Teacher Seeks No-Contact Order Against Student Who Posted Online Threats

Student was allowed to return to school after 10-day suspension for allegedly threatening to stab physics teacher

A teacher in southwest suburban Chicago said she plans to head to court Friday to seek a no-contact order against a student who she says threatened her life on social media.

Nickey Walker said she's had few problems with students in her nearly two decades of teaching at Plainfield Central High School, but some messages on Twitter recently left her in "shock," she said.

"A federal agency intercepted a Twitter death threat," she explained to NBC Chicago on Wednesday, and she quoted the message: "'If I don't get 23 out of 20 on this log, I'm going to stab Mrs. Walker.'"

Later, she was made aware of another tweet containing a link to a video of a man angrily busting through a door. The tweet said the video described the way students felt leaving Walker's class.

Walker says the student allegedly behind the messages was initially suspended for 10 days and that while school administrators recommended the student be put in special placement at Plainfield Academy, the school board overturned that transfer recommendation after the suspension period.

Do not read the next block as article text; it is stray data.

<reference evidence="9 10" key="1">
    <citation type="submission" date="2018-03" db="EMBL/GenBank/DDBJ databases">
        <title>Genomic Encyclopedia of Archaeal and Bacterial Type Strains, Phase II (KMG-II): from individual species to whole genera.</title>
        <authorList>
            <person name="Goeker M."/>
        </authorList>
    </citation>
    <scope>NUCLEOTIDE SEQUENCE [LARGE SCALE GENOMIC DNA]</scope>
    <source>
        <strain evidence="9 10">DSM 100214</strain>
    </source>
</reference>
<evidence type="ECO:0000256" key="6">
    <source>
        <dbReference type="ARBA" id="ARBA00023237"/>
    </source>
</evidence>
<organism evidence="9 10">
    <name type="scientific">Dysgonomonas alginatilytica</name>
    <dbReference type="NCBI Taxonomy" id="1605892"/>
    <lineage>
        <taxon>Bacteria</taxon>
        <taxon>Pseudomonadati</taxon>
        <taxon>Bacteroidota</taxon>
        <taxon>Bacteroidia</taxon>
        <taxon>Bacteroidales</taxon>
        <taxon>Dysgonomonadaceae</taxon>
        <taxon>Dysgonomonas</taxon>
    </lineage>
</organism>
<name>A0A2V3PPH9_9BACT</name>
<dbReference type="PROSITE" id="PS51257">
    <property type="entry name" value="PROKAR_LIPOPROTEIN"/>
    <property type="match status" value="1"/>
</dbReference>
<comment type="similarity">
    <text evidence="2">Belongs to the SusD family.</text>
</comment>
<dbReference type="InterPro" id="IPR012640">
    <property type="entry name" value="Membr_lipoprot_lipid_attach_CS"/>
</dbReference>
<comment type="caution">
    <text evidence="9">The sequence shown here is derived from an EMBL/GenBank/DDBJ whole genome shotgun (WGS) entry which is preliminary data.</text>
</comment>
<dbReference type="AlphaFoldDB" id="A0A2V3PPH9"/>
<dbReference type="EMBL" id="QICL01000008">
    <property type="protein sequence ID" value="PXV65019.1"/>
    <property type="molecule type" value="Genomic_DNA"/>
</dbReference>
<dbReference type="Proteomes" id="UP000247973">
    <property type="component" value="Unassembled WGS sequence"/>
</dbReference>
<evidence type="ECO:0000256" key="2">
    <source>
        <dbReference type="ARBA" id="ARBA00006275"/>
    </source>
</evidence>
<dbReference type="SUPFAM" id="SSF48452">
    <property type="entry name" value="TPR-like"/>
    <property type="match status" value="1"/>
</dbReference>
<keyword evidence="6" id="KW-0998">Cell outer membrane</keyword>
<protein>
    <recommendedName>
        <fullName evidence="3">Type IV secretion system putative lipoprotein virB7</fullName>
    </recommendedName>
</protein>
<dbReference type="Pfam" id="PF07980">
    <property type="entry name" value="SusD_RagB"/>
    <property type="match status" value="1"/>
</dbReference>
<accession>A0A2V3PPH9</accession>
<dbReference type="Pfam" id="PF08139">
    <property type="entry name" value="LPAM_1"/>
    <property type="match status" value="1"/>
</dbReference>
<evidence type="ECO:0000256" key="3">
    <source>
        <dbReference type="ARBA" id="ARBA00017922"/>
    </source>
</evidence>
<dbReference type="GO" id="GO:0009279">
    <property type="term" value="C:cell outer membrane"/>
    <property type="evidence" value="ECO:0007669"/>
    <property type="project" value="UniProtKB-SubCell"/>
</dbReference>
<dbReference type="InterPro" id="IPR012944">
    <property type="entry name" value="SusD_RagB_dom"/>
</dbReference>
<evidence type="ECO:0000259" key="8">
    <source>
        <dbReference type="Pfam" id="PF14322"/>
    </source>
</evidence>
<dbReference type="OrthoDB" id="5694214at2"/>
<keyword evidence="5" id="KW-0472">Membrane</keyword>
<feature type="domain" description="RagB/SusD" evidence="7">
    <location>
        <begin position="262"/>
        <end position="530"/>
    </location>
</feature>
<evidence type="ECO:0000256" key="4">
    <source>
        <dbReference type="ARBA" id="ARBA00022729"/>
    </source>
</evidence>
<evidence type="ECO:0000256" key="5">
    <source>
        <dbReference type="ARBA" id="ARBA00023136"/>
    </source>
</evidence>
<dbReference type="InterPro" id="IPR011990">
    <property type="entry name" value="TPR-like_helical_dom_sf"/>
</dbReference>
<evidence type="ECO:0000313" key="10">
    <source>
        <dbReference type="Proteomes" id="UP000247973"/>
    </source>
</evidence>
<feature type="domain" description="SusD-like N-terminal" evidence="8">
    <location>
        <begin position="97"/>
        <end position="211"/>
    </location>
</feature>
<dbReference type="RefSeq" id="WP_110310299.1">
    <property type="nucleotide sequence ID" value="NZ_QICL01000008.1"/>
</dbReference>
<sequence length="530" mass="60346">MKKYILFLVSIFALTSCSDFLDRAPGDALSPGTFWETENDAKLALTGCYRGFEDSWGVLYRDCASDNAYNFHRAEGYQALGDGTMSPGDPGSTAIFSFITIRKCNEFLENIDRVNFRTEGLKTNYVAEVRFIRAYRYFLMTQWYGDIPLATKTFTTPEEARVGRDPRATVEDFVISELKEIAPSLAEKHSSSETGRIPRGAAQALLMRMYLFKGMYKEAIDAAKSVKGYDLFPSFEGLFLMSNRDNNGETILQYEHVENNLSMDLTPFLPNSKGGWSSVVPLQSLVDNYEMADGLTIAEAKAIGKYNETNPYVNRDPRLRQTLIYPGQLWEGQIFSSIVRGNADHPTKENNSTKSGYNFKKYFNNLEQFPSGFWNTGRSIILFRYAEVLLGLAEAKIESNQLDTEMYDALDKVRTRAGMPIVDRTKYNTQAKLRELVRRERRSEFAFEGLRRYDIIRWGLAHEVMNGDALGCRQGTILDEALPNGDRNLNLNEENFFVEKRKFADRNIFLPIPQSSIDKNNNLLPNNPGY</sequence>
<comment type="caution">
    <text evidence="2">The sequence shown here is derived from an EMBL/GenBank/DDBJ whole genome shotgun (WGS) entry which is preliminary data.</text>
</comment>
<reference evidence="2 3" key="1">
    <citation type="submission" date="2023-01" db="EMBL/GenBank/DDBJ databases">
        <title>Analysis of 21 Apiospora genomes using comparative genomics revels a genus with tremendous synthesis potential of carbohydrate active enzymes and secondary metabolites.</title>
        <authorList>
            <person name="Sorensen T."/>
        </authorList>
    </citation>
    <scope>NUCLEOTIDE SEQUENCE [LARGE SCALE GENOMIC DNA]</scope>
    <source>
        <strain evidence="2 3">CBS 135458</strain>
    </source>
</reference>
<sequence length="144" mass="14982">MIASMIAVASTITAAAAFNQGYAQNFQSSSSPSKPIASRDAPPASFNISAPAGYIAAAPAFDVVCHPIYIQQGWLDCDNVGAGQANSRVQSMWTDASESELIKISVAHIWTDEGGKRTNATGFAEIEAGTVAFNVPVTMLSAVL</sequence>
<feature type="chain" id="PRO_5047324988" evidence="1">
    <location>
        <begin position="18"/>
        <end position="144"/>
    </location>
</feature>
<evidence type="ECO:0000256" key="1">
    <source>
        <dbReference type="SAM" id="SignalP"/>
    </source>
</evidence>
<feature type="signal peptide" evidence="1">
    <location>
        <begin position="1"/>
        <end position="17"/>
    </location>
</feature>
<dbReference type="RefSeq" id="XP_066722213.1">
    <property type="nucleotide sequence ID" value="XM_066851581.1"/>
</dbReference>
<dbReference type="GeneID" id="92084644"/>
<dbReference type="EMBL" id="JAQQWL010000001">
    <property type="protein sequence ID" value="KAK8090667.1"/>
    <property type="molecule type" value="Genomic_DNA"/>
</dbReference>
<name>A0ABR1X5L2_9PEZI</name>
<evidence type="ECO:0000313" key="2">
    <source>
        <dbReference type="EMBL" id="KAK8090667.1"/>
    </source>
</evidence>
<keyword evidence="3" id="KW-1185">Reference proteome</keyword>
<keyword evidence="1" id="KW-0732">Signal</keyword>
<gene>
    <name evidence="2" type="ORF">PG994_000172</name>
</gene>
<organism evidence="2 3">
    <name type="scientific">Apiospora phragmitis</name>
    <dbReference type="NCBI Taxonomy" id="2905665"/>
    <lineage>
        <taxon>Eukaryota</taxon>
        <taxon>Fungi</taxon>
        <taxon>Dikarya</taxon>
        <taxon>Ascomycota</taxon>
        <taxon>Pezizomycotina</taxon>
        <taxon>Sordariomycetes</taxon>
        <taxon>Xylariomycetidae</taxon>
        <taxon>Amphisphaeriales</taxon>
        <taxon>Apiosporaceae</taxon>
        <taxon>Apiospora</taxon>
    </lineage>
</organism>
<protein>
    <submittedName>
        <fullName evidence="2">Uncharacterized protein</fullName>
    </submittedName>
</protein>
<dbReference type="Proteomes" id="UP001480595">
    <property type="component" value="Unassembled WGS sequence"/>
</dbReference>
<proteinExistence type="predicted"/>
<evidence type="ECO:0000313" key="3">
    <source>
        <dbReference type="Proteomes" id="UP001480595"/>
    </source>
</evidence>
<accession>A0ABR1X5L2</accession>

"Adolescents often say and do things that are ill advised," said Tom Hernandez, the director of communications for Plainfield Community Consolidated School District. "The changing technological world including social media can amplify their 'adolescent' behavior."

Hernandez declined to discuss student discipline, citing legal issues, but said the school "thoroughly investigates alleged student threats against teachers" using what he called a "threat assessment protocol." He said school offiicals see a "fair number of these kinds of situations," but noted "a very rare few prove to be valid."

Hernandez stressed that while the student is back at school, he or she is not in Walker's class.

That separation was of little solace for Walker.

"Teenagers and adults alike need to recognize that there's a limit to what can be posted on social media," she said. "Death threats are serious once they've been put in print."

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